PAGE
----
• Cervical and intracranial artery dissection
    • Vasculopathies including genetic (i.e. Moya-moya), inflammatory (i.e vasculitis), and infectious
    • Cerebral venous thrombosis
    • Genetic and metabolic disorders
    • Aneurysmal subarachnoid hemorrhage and vasospasm
    • Vascular malformations (AVM, cavernous malformations, fistulas,etc)
    • Indications for surgical management of brain ischemia and hemorrhage
  • Encephalitis/meningitis/brain abscess
  • Acute neuromuscular illness
  • Peri-operative care after neurosurgical or interventional neuroradiology procedures
  • Concurrent critical medical or surgical illness
  • Complications of vascular disease, including raised intracranial pressure, sepsis and venous thrombosis
  • Management of extra-ventricular drains and multimodal monitoring
  • Seizures and status epilepticus
  • Neurological complications of pre and post organ transplant patients



Stanford Neurocritical Care program currently has five faculty neurointensivists:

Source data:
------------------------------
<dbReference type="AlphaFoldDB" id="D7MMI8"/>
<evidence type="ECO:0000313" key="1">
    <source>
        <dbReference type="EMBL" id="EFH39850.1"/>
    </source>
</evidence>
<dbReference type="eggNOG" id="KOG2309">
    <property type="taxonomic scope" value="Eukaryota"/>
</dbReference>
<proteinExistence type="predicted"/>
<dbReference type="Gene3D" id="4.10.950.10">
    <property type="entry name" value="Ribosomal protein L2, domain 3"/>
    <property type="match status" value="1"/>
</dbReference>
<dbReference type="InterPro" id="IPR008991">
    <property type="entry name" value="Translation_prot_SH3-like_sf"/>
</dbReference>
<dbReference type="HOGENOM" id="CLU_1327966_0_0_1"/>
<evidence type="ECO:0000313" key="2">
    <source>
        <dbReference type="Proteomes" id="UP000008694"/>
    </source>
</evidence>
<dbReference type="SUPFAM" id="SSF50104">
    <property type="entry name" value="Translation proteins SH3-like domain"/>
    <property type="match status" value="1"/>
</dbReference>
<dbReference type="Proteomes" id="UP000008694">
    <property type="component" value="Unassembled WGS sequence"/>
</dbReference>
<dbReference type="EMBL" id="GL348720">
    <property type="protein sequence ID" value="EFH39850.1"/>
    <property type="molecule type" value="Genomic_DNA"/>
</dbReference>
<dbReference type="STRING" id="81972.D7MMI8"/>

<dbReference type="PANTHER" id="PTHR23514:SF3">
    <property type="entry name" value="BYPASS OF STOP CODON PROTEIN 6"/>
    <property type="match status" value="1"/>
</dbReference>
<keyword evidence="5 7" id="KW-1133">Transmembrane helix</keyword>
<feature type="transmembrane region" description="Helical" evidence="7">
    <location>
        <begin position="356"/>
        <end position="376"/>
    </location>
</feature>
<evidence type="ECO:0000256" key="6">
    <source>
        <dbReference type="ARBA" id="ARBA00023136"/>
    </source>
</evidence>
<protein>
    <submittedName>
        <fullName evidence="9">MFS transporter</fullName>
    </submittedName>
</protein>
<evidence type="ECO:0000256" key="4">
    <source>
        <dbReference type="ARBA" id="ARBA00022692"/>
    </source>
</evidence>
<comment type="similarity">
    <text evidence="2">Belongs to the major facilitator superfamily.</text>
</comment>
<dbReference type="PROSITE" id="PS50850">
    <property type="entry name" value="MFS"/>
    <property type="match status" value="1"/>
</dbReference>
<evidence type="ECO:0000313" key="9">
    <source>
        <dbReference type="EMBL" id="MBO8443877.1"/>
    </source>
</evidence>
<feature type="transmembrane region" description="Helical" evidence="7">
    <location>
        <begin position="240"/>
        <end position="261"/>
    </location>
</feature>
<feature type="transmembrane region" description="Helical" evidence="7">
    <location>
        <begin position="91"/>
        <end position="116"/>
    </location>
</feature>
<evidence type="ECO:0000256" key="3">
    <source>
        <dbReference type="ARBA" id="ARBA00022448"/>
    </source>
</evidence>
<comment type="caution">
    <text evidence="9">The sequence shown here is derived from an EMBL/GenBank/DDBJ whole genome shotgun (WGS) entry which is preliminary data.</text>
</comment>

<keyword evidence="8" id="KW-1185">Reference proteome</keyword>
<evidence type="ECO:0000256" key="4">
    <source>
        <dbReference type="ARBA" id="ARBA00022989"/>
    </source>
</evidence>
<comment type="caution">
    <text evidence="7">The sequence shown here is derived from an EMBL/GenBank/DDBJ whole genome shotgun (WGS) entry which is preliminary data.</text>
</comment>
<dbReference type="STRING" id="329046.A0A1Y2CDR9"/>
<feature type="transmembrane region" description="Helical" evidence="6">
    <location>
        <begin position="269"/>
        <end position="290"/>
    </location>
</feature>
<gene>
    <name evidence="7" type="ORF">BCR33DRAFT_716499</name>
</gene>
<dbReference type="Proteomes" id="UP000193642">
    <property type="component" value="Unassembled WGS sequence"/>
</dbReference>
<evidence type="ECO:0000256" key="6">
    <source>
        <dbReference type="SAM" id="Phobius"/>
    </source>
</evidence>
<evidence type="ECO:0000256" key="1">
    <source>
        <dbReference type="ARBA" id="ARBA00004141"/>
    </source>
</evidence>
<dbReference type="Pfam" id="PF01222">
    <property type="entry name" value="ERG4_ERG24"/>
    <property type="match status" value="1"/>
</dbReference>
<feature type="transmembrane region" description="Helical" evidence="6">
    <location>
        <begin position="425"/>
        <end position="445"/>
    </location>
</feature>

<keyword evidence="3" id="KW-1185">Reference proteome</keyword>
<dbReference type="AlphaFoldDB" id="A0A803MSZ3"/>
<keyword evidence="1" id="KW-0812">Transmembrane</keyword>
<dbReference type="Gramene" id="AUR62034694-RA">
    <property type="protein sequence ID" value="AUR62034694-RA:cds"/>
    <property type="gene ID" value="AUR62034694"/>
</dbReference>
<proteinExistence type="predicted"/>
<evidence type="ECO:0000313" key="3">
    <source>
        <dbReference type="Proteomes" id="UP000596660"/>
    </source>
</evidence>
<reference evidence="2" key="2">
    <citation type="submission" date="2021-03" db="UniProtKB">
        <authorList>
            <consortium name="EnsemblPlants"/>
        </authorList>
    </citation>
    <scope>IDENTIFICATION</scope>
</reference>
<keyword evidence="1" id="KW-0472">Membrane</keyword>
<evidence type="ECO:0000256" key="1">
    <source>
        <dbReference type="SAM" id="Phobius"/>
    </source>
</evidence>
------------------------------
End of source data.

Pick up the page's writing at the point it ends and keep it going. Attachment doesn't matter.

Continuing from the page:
Karen Hirsch, MD, Stanford Neurocritical Care Program Director

Anna Finley Caulfield, MD, Neurocritical Care Fellowship Director

Marion Buckwalter, MD, PhD, Professor

Chitra Venkatasubramanian, MBBS, MD, Clinical Professor

Prashanth Krishnamohan, MBBS, MD, Clinical Assistant Professor

Hannah Louise Kirsch, MD, Clinical Instructor

Jack Tzu-Chieh Wang, MD, PhD, Instructor

Fellows receive training and education in a multi-disciplinary method not only from neurointensivists, but also anesthesia and pulmonary intensivists, vascular neurologists, neurosurgeons, epilepsy neurologists, trauma-surgical intensivists, neurointerventionalists, and neuroradiologists.

How to Apply

We are participating in the San Francisco Match - - process. All applications should be submitted through the SF Match approximately two years prior to the applicants anticipated residency graduation date. Applications start at the beginning of October. Interviews occur the following spring and the match occurs mid-June.  

Applicants must be graduates of an ACGME-accredited residency and eligible for medical licensure in the state of California. Stanford University is committed to increasing representation of women and members of minority groups and particularly encourages applications from such candidates.

General inquiries about the fellowship should be sent to our Fellowship Coordinator, Valerie Berland at

Salary and Benefits

In summary, the salary amount will be reflective of your level of post-graduate training. More information on salary and benefits may be obtained from the Stanford Graduate Medical Education website.  

Anna Finley Caulfield, MD
Clinical Associate Professor, Neurology and Neurological Sciences